Professional. Responsible. Mature. All adjectives that don’t exactly sit well with most people’s image of a rock ‘n’ roll band. If you then add “competent” and “Christian”, you’re really starting to head for trouble. Yet, in truth, all these words more-than-fairly describe California’s Starflyer 59, however one attempts to slice it (they would own the latter without argument). This makes for pleasant, even solid, background music that’s largely devoid of any real Sturm und Drang inspiration unless (perhaps) you happen to share the faith they wear so prominently on their pristine sleeves.
Given the band’s musical reference points—the Psychedelic Furs, New Order, My Bloody Valentine—I really wanted to love this release. Instead, I merely liked it. And only then when I managed to stay focused in the first place. Their warm, vaguely shoe-gazery cling-wrap sound has a tendency to cause dissociation and semi-comatose distraction in listeners. Intended effect or not, such narcoleptic drowsiness militates against any chance the band (or its sound) ever has of sticking around long enough in anyone’s memory to be later recalled at all, let alone evaluated. Ten years and 7 full-length albums on, and how many music fans summon their name when discussing fairly successful careers even within the ghetto-constraints (amid the downcast stares) of indie rock?
My vague bitching aside, are there any positives? Of course there are. Production-wise, Old is a very assured record, less completely saturated with sound than previous efforts. The band seems to have largely dropped the reverb and delay on Jason Martin’s hushed voice that was so prevalent on earlier releases, a development that indicates two (possibly related) evolutionary paths: a tentative move away from their formerly overt shoegazing style, and an increase in Martin’s confidence as a vocalist. Overall, the sound is rich and temperate, which would be oh-so fine and dandy if it didn’t lead to that problematic homogeneity, however.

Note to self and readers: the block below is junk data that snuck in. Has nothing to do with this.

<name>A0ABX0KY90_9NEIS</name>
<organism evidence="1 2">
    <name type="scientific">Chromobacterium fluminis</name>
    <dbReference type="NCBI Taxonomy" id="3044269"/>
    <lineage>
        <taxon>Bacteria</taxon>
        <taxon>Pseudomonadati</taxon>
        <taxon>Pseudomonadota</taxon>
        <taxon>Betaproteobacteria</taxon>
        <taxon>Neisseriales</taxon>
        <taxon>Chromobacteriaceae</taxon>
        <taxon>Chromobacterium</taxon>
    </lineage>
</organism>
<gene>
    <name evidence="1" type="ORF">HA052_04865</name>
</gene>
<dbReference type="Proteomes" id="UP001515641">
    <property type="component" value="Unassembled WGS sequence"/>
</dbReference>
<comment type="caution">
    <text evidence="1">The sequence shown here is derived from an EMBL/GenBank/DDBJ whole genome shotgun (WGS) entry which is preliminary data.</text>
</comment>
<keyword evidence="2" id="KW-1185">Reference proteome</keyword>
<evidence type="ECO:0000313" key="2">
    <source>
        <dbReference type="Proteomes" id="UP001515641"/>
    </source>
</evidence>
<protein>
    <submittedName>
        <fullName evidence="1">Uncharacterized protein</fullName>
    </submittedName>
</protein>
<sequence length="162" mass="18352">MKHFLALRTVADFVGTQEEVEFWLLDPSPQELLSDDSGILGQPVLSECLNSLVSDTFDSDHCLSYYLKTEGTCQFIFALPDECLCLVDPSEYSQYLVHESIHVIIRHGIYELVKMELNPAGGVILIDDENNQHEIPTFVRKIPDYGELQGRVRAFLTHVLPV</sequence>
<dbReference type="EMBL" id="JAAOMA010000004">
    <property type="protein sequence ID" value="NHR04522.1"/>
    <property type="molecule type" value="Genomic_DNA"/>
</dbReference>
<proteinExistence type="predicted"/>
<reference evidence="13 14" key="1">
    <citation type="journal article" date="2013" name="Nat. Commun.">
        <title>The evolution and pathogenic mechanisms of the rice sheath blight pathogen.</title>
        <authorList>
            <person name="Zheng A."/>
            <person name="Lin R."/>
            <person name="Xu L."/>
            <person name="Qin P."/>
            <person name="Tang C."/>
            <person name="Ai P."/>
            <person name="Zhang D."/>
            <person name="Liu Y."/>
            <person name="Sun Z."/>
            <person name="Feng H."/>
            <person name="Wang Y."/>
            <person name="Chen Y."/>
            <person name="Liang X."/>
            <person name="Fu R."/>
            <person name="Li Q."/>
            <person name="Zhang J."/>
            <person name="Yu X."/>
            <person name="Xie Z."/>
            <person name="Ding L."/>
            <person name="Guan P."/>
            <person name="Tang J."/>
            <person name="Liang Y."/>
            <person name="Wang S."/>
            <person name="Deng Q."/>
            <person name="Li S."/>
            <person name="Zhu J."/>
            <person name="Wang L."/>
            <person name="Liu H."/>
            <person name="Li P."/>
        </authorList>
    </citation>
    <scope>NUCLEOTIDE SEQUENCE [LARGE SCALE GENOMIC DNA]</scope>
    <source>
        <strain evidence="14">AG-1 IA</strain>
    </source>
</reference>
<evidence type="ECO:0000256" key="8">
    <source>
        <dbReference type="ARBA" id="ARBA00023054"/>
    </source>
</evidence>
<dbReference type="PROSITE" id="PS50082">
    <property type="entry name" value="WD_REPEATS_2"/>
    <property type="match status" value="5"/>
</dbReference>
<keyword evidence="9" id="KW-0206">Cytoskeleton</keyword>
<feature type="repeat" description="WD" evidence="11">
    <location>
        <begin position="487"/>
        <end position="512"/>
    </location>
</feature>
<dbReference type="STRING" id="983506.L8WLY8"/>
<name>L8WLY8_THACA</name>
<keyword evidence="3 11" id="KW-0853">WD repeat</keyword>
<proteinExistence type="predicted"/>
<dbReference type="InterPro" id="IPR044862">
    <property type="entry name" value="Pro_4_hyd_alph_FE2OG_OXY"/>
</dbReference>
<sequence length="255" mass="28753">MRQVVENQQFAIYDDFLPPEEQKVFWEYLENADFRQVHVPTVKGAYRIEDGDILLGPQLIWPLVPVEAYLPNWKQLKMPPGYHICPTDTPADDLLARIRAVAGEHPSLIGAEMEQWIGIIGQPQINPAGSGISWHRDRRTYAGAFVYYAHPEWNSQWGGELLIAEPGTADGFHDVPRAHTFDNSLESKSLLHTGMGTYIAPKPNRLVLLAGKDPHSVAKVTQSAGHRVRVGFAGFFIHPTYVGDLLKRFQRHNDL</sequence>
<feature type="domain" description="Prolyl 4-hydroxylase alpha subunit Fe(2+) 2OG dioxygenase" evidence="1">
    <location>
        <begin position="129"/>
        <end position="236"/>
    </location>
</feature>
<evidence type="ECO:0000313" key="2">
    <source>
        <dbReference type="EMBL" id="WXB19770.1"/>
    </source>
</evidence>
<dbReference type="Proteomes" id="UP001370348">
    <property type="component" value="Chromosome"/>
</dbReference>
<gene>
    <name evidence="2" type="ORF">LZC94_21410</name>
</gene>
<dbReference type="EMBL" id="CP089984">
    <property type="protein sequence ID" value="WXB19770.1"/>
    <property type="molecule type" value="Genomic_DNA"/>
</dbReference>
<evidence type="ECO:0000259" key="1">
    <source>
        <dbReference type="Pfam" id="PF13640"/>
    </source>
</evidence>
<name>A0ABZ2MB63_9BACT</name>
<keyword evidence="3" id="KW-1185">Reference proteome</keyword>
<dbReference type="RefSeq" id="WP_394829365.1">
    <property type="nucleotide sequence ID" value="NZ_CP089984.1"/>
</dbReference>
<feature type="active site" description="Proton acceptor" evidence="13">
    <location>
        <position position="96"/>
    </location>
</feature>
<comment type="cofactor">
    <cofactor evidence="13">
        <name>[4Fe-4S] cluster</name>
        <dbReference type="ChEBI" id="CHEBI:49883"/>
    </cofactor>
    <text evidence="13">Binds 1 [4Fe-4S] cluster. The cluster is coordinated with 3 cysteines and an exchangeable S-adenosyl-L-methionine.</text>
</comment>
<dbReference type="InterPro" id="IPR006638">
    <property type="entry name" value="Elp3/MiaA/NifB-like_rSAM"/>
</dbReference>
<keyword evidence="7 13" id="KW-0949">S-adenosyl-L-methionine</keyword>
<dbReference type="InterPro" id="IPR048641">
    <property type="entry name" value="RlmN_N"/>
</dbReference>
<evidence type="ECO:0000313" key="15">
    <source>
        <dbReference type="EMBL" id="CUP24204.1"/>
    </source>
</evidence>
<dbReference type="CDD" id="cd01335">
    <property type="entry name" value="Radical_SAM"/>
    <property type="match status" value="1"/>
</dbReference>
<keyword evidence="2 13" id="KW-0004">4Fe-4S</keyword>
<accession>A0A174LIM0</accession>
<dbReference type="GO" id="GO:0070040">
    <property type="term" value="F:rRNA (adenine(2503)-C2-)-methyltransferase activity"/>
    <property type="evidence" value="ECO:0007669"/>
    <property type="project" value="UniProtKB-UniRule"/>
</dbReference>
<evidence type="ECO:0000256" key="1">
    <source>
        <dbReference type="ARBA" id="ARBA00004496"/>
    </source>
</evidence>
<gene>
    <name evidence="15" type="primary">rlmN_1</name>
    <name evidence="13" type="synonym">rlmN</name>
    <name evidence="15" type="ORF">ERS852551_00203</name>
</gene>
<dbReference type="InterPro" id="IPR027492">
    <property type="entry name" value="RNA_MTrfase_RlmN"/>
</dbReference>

A Britpop guitar hook reminiscent of mid-‘90s Catatonia, or even Elastica, runs through opener “Underneath”, a song about the futility of achieving wisdom at an age when it’s nearly useless. Jason Martin’s whispery croon is augmented (fairly successfully) in the chorus by attention-grabbing falsetto backing vocals. Subtle keys daub at the edges. Far less subtle orchestral synths wash over most everything else. It’s a competently realised, even faintly portentous song. Problem is, the next song—“Major Awards”—is a little too similar in sound and execution. As is the next. And so on. Admittedly, the band allow far more spaces within the mix than previously, yet even if the standard Psychedelic Furs-meets-MBV surround-sound is weighted more heavily toward the former this time around, very little—other than a willingness to avoid repeating themselves from album to album—rises above the warm mélange. It’s merely a different warm mélange, in other words.
Sure, there are rousing chimes and edgy harmonica here and there, most notably on the perfectly enjoyable “Passengers”, as if SF59 are committed to at least chipping away at their former mold—an ambition that’s always admirable, however limited. It’s just that these attempts to play with sonic possibilities rarely lift the songs sufficiently from their sea-level horizons to either startle or surprise or truly grab the emotions.
The title track is a relief if only for its switch from mid- to down-tempo (face it, any tempo change would be welcome, seven songs in). It’s a well-executed piano ballad, a sombre plaint aimed at the ageing process, a sad drizzle replacing the customary drenching. Between that and the earlier decrying of relationship conflict, it seems that Martin has been doing some soul-searching. And he does it well, albeit unspectacularly. “Unbelievers”, eminently listenable with its stark single-string guitar progressions and synth washes, recalls both the Cure (circa Disintegration) and New Order (circa Low Life), without any of the former’s intensity or the latter’s endearing awkwardness.
I’m aware of how damning with faint praise this review has been, but I simply don’t hear a great deal of passion or even quirkiness on Old. The songwriting is merely decent; businesslike and uninspired. There are scattered hooks, a few melodic head-turners—the Floydian banshee guitar wails of “First Heart Attack”, for instance—but overall, this record floats too comfortably within the unforgiving nameless zone between derivatively bland and professionally lush. Although it’s taken them a while to get here, let’s hope Starflyer 59 aspire to yet another level, since hints of something worthwhile do seem to lurk within the apparently featureless marble, quite possibly awaiting only the deftest chip of a poised, well-angled chisel.
// Notes from the Road
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